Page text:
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About climate change


Climate change, also called global warming, refers to any significant change in climate lasting for decades or longer. A certain amount of climate change can result from natural factors, such as variations in the sun's intensity or, over very long periods of time, changes in the earth's orbit or position of the continents. Scientists believe that the current climate changes are primarily a result of human activities. As a result, the earth is expected to warm substantially during just a few decades, returning it to conditions not seen for hundreds of thousands or even millions of years.

The greenhouse effect

The earth’s atmosphere acts like a pane of glass in a greenhouse, trapping the sun’s heat in the lower atmosphere and causing temperatures at the surface to warm. Life depends on this natural greenhouse effect; without it, average temperatures would be 60º F colder.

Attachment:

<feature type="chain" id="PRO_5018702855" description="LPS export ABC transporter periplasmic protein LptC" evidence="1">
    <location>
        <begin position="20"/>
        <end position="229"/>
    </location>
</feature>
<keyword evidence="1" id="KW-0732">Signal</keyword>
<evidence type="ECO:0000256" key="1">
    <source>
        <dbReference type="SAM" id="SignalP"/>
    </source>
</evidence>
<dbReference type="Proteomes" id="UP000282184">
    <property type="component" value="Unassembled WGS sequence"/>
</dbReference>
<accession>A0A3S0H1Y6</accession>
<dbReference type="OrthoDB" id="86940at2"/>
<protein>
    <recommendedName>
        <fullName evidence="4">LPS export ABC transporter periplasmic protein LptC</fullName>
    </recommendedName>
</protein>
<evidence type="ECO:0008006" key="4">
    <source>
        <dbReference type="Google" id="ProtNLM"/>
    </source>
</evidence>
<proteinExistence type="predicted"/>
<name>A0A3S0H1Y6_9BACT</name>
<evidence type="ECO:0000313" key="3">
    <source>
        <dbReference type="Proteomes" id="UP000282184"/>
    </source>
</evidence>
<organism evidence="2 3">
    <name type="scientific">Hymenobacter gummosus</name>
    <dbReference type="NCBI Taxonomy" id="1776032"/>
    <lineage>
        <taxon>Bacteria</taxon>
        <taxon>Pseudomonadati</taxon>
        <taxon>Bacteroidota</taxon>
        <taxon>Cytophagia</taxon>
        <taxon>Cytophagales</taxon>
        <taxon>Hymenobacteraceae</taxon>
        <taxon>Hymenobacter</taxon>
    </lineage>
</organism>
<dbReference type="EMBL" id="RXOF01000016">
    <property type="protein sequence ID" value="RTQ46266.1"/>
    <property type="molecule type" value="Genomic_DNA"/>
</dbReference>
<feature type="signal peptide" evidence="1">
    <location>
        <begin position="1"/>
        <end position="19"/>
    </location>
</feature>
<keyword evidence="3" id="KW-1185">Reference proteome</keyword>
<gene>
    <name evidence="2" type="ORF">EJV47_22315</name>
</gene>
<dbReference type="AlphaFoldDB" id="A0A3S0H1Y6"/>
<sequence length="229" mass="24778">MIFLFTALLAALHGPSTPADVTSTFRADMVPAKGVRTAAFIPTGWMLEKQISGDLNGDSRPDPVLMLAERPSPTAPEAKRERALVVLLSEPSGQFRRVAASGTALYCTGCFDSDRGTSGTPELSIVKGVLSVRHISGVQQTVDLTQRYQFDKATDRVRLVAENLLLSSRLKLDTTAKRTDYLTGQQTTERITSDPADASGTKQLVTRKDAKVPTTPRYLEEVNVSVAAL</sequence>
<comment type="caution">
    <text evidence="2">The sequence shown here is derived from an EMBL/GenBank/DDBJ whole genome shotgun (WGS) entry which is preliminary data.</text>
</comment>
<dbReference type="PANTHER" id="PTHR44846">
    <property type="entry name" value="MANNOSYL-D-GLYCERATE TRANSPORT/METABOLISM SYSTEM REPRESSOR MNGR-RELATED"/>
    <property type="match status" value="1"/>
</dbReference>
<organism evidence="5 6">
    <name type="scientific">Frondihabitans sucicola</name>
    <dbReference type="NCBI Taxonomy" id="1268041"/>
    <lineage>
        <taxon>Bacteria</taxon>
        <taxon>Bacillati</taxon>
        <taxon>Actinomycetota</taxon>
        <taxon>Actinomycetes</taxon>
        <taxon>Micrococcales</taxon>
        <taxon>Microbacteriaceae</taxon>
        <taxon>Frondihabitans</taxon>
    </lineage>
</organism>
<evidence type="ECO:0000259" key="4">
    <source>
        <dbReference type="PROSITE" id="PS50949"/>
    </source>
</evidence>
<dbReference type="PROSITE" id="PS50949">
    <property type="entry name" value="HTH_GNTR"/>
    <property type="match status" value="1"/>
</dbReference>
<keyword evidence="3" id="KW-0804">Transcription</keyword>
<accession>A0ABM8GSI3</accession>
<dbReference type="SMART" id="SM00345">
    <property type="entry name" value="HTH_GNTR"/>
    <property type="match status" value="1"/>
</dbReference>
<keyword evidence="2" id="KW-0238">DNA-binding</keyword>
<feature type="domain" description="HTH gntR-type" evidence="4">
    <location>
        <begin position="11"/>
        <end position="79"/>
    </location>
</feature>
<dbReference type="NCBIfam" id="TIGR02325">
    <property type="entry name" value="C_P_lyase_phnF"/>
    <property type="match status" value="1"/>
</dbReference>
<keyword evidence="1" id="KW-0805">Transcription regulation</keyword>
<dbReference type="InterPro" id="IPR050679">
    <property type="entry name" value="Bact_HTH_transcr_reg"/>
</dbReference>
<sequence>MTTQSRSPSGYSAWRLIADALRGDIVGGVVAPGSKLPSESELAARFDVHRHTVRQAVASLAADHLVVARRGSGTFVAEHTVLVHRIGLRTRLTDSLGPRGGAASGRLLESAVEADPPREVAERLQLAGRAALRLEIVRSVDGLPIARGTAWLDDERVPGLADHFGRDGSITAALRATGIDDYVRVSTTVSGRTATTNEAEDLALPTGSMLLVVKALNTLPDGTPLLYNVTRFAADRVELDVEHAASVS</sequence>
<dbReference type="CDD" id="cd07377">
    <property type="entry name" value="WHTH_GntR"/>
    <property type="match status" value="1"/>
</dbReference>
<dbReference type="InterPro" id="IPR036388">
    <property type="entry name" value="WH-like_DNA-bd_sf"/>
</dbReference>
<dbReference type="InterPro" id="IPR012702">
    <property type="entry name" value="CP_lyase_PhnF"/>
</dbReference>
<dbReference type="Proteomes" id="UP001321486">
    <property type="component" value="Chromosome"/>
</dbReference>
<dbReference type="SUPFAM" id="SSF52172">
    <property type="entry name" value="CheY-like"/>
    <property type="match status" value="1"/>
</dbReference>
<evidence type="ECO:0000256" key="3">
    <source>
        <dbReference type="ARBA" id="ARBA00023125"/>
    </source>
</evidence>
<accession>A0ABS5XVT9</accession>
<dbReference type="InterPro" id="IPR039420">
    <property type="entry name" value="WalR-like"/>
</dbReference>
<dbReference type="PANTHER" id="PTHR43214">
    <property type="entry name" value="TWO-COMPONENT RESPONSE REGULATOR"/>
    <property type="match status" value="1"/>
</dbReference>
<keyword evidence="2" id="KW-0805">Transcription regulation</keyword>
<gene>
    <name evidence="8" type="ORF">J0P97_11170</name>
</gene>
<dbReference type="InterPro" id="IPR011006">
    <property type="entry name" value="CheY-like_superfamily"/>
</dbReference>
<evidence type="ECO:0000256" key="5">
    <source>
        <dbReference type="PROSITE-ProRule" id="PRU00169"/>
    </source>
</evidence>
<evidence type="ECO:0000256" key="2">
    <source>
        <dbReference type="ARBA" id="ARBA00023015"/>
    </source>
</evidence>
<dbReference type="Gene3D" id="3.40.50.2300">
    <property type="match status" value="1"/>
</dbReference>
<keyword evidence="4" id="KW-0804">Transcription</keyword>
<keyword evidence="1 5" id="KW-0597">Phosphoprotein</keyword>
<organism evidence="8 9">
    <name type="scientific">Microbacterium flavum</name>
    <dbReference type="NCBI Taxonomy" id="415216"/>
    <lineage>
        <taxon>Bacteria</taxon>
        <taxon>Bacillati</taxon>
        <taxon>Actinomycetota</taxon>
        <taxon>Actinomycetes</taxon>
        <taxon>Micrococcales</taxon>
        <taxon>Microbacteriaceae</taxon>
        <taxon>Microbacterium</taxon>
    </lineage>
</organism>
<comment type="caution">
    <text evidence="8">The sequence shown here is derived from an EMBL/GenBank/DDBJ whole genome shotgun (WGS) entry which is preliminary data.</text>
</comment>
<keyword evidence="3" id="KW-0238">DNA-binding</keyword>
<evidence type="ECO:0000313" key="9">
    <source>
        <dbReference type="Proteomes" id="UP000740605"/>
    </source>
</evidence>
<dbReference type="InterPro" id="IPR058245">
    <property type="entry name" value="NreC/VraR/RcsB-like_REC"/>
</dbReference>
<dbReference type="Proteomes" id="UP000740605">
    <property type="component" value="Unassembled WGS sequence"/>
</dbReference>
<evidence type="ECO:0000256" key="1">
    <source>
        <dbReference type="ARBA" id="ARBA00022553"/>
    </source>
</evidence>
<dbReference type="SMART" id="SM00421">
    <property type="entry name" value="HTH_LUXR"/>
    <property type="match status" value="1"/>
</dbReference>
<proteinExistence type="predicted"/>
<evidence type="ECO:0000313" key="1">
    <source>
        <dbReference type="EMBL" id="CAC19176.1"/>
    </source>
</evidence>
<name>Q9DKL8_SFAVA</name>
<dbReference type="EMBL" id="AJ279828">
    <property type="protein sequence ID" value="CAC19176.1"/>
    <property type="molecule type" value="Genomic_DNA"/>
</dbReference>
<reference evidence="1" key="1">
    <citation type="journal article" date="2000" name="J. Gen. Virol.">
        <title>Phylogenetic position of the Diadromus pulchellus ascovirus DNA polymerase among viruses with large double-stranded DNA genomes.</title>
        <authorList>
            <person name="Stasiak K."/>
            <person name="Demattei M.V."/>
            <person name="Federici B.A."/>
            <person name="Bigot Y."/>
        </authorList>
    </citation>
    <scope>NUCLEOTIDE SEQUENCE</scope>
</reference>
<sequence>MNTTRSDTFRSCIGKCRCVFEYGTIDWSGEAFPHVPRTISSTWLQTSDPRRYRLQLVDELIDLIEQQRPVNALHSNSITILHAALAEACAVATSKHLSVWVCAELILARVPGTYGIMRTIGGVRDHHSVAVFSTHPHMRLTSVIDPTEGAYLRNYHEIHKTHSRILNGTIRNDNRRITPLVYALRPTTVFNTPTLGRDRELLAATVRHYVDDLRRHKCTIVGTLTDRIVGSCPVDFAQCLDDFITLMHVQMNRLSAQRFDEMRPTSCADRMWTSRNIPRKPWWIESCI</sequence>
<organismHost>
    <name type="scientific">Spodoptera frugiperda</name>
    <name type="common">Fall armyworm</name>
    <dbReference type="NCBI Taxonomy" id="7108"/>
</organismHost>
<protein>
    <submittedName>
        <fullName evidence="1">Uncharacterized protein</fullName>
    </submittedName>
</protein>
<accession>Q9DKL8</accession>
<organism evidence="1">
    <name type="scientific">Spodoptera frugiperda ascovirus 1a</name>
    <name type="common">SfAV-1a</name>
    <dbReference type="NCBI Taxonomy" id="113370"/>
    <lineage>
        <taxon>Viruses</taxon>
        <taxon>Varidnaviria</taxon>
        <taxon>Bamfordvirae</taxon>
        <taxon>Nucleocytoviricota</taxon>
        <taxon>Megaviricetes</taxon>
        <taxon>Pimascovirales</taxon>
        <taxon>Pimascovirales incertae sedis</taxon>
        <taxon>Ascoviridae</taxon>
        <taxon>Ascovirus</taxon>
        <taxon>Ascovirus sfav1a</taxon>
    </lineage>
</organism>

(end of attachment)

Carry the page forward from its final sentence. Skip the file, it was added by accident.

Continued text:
Some of the atmospheric or greenhouse gases that trap heat include water vapor, carbon dioxide (CO2), methane, nitrous oxide, ozone and certain synthetic fluorocarbons. Some of these occur naturally, but since the industrial age began, greenhouse gas concentrations have increased beyond natural levels. Studies of ice cores show that CO2 levels have risen by a third since the pre-industrial era. Most of that increase comes from burning fossil fuels, including coal and petroleum, to run our cars, factories and power plants.

About seven billion metric tons of carbon are released through human activity every year. CO2 added today remains in the atmosphere for 100 years or more, which means that CO2 released to the atmosphere each year accumulates and results in increasing levels of CO2 in the atmosphere. Since scientists say that CO2 is responsible for three-fourths of any predicted warming, temperature increases are inevitable.

The average temperature of the Earth’s surface has increased by about 1.2 to 1.4º F since 1900. Other aspects of the climate are also changing, such as precipitation patterns, snow and ice cover, and sea level.

For additional background information, refer to:

Last modified on December 16, 2014 13:42